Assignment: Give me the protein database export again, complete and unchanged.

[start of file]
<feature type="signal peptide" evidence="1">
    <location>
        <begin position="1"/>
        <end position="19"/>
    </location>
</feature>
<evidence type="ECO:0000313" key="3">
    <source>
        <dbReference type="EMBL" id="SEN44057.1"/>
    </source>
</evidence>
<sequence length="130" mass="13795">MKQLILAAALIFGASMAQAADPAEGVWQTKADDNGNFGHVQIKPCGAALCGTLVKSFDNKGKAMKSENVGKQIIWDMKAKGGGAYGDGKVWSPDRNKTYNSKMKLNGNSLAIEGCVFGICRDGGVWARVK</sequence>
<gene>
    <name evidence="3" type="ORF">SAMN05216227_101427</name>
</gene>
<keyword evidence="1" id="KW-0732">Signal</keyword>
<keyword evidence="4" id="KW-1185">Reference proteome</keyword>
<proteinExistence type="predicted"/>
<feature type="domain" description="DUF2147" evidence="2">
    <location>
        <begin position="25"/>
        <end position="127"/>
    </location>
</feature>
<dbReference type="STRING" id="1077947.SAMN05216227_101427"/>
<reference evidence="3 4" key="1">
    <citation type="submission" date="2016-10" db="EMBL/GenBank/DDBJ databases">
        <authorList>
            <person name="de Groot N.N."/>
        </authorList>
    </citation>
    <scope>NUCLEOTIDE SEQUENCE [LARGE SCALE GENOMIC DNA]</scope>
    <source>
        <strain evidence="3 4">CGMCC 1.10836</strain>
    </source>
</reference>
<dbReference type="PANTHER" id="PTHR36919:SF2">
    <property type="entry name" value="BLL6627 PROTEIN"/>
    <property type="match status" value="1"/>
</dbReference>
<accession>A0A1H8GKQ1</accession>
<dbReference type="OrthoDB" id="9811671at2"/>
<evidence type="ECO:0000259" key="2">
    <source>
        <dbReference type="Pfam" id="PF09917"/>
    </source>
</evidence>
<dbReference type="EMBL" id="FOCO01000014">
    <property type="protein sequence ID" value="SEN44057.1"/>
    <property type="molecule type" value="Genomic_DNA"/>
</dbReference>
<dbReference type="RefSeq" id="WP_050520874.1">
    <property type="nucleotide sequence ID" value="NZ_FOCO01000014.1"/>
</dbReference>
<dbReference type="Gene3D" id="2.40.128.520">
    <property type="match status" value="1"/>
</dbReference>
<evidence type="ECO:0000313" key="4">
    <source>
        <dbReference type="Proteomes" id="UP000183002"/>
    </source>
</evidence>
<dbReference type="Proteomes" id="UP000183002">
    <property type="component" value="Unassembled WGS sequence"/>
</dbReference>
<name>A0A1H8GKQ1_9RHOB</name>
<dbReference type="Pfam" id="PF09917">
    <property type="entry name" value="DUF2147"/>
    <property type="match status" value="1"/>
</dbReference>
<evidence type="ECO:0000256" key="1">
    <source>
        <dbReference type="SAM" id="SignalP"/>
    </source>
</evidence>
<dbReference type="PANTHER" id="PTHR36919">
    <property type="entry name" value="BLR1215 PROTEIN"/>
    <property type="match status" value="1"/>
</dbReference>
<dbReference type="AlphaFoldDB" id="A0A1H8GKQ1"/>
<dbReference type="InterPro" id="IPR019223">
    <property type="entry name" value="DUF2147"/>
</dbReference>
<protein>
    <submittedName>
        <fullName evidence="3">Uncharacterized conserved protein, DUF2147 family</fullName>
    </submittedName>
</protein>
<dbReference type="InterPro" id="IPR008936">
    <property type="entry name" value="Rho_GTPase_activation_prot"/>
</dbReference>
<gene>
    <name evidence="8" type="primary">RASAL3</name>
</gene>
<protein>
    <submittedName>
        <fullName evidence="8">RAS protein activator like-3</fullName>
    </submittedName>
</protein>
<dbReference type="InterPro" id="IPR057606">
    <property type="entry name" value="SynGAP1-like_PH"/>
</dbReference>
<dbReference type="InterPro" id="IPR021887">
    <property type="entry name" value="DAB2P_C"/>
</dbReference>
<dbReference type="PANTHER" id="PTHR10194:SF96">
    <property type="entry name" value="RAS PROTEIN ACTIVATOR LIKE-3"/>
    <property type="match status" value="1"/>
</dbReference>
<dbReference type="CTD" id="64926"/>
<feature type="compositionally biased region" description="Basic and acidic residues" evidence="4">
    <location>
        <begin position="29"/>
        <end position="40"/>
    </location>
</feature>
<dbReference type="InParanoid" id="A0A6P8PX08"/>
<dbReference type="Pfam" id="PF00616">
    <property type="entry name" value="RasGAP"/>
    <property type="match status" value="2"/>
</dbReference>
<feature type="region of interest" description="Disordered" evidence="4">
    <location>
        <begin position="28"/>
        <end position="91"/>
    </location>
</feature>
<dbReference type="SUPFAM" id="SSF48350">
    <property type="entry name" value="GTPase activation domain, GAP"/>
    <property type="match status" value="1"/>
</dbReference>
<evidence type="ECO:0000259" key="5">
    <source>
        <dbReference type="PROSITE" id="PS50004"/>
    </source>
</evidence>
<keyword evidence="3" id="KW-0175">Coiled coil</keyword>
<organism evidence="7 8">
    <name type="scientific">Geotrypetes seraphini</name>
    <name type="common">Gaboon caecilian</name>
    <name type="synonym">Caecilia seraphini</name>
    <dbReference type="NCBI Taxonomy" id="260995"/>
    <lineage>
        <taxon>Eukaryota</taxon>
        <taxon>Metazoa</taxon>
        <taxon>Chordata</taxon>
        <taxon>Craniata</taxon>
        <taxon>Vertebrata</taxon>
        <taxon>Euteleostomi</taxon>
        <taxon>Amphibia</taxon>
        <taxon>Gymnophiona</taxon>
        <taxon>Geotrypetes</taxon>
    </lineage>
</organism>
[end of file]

<feature type="signal peptide" evidence="1">
    <location>
        <begin position="1"/>
        <end position="19"/>
    </location>
</feature>
<evidence type="ECO:0000313" key="3">
    <source>
        <dbReference type="EMBL" id="SEN44057.1"/>
    </source>
</evidence>
<sequence length="130" mass="13795">MKQLILAAALIFGASMAQAADPAEGVWQTKADDNGNFGHVQIKPCGAALCGTLVKSFDNKGKAMKSENVGKQIIWDMKAKGGGAYGDGKVWSPDRNKTYNSKMKLNGNSLAIEGCVFGICRDGGVWARVK</sequence>
<gene>
    <name evidence="3" type="ORF">SAMN05216227_101427</name>
</gene>
<keyword evidence="1" id="KW-0732">Signal</keyword>
<keyword evidence="4" id="KW-1185">Reference proteome</keyword>
<proteinExistence type="predicted"/>
<feature type="domain" description="DUF2147" evidence="2">
    <location>
        <begin position="25"/>
        <end position="127"/>
    </location>
</feature>
<dbReference type="STRING" id="1077947.SAMN05216227_101427"/>
<reference evidence="3 4" key="1">
    <citation type="submission" date="2016-10" db="EMBL/GenBank/DDBJ databases">
        <authorList>
            <person name="de Groot N.N."/>
        </authorList>
    </citation>
    <scope>NUCLEOTIDE SEQUENCE [LARGE SCALE GENOMIC DNA]</scope>
    <source>
        <strain evidence="3 4">CGMCC 1.10836</strain>
    </source>
</reference>
<dbReference type="PANTHER" id="PTHR36919:SF2">
    <property type="entry name" value="BLL6627 PROTEIN"/>
    <property type="match status" value="1"/>
</dbReference>
<accession>A0A1H8GKQ1</accession>
<dbReference type="OrthoDB" id="9811671at2"/>
<evidence type="ECO:0000259" key="2">
    <source>
        <dbReference type="Pfam" id="PF09917"/>
    </source>
</evidence>
<dbReference type="EMBL" id="FOCO01000014">
    <property type="protein sequence ID" value="SEN44057.1"/>
    <property type="molecule type" value="Genomic_DNA"/>
</dbReference>
<dbReference type="RefSeq" id="WP_050520874.1">
    <property type="nucleotide sequence ID" value="NZ_FOCO01000014.1"/>
</dbReference>
<dbReference type="Gene3D" id="2.40.128.520">
    <property type="match status" value="1"/>
</dbReference>
<evidence type="ECO:0000313" key="4">
    <source>
        <dbReference type="Proteomes" id="UP000183002"/>
    </source>
</evidence>
<dbReference type="Proteomes" id="UP000183002">
    <property type="component" value="Unassembled WGS sequence"/>
</dbReference>
<name>A0A1H8GKQ1_9RHOB</name>
<dbReference type="Pfam" id="PF09917">
    <property type="entry name" value="DUF2147"/>
    <property type="match status" value="1"/>
</dbReference>
<evidence type="ECO:0000256" key="1">
    <source>
        <dbReference type="SAM" id="SignalP"/>
    </source>
</evidence>
<dbReference type="PANTHER" id="PTHR36919">
    <property type="entry name" value="BLR1215 PROTEIN"/>
    <property type="match status" value="1"/>
</dbReference>
<dbReference type="AlphaFoldDB" id="A0A1H8GKQ1"/>
<dbReference type="InterPro" id="IPR019223">
    <property type="entry name" value="DUF2147"/>
</dbReference>
<protein>
    <submittedName>
        <fullName evidence="3">Uncharacterized conserved protein, DUF2147 family</fullName>
    </submittedName>
</protein>
<dbReference type="InterPro" id="IPR008936">
    <property type="entry name" value="Rho_GTPase_activation_prot"/>
</dbReference>
<gene>
    <name evidence="8" type="primary">RASAL3</name>
</gene>
<protein>
    <submittedName>
        <fullName evidence="8">RAS protein activator like-3</fullName>
    </submittedName>
</protein>
<dbReference type="InterPro" id="IPR057606">
    <property type="entry name" value="SynGAP1-like_PH"/>
</dbReference>
<dbReference type="InterPro" id="IPR021887">
    <property type="entry name" value="DAB2P_C"/>
</dbReference>
<dbReference type="PANTHER" id="PTHR10194:SF96">
    <property type="entry name" value="RAS PROTEIN ACTIVATOR LIKE-3"/>
    <property type="match status" value="1"/>
</dbReference>
<dbReference type="CTD" id="64926"/>
<feature type="compositionally biased region" description="Basic and acidic residues" evidence="4">
    <location>
        <begin position="29"/>
        <end position="40"/>
    </location>
</feature>
<dbReference type="InParanoid" id="A0A6P8PX08"/>
<dbReference type="Pfam" id="PF00616">
    <property type="entry name" value="RasGAP"/>
    <property type="match status" value="2"/>
</dbReference>
<feature type="region of interest" description="Disordered" evidence="4">
    <location>
        <begin position="28"/>
        <end position="91"/>
    </location>
</feature>
<dbReference type="SUPFAM" id="SSF48350">
    <property type="entry name" value="GTPase activation domain, GAP"/>
    <property type="match status" value="1"/>
</dbReference>
<evidence type="ECO:0000259" key="5">
    <source>
        <dbReference type="PROSITE" id="PS50004"/>
    </source>
</evidence>
<keyword evidence="3" id="KW-0175">Coiled coil</keyword>
<organism evidence="7 8">
    <name type="scientific">Geotrypetes seraphini</name>
    <name type="common">Gaboon caecilian</name>
    <name type="synonym">Caecilia seraphini</name>
    <dbReference type="NCBI Taxonomy" id="260995"/>
    <lineage>
        <taxon>Eukaryota</taxon>
        <taxon>Metazoa</taxon>
        <taxon>Chordata</taxon>
        <taxon>Craniata</taxon>
        <taxon>Vertebrata</taxon>
        <taxon>Euteleostomi</taxon>
        <taxon>Amphibia</taxon>
        <taxon>Gymnophiona</taxon>
        <taxon>Geotrypetes</taxon>
    </lineage>
</organism>